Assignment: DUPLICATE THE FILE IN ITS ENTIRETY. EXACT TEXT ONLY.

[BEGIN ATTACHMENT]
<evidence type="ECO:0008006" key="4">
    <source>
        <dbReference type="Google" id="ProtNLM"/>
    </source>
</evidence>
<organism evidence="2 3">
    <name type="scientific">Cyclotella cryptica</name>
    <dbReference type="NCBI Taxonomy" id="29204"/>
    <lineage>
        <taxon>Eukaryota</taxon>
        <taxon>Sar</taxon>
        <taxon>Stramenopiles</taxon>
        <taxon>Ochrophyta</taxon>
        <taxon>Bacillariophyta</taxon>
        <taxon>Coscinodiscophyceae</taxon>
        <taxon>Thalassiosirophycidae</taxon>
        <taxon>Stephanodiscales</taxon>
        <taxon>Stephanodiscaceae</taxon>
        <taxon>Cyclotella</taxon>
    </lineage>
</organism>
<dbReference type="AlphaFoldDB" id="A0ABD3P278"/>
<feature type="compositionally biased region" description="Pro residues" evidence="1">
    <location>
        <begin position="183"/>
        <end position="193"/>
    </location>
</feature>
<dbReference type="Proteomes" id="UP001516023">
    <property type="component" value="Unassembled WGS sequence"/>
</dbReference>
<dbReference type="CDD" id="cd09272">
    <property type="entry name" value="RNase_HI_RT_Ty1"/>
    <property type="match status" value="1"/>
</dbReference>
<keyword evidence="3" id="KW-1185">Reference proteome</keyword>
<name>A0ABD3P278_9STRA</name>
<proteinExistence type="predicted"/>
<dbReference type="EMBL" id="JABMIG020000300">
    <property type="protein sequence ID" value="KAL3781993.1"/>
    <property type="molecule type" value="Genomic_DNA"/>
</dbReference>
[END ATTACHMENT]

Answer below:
<evidence type="ECO:0008006" key="4">
    <source>
        <dbReference type="Google" id="ProtNLM"/>
    </source>
</evidence>
<organism evidence="2 3">
    <name type="scientific">Cyclotella cryptica</name>
    <dbReference type="NCBI Taxonomy" id="29204"/>
    <lineage>
        <taxon>Eukaryota</taxon>
        <taxon>Sar</taxon>
        <taxon>Stramenopiles</taxon>
        <taxon>Ochrophyta</taxon>
        <taxon>Bacillariophyta</taxon>
        <taxon>Coscinodiscophyceae</taxon>
        <taxon>Thalassiosirophycidae</taxon>
        <taxon>Stephanodiscales</taxon>
        <taxon>Stephanodiscaceae</taxon>
        <taxon>Cyclotella</taxon>
    </lineage>
</organism>
<dbReference type="AlphaFoldDB" id="A0ABD3P278"/>
<feature type="compositionally biased region" description="Pro residues" evidence="1">
    <location>
        <begin position="183"/>
        <end position="193"/>
    </location>
</feature>
<dbReference type="Proteomes" id="UP001516023">
    <property type="component" value="Unassembled WGS sequence"/>
</dbReference>
<dbReference type="CDD" id="cd09272">
    <property type="entry name" value="RNase_HI_RT_Ty1"/>
    <property type="match status" value="1"/>
</dbReference>
<keyword evidence="3" id="KW-1185">Reference proteome</keyword>
<name>A0ABD3P278_9STRA</name>
<proteinExistence type="predicted"/>
<dbReference type="EMBL" id="JABMIG020000300">
    <property type="protein sequence ID" value="KAL3781993.1"/>
    <property type="molecule type" value="Genomic_DNA"/>
</dbReference>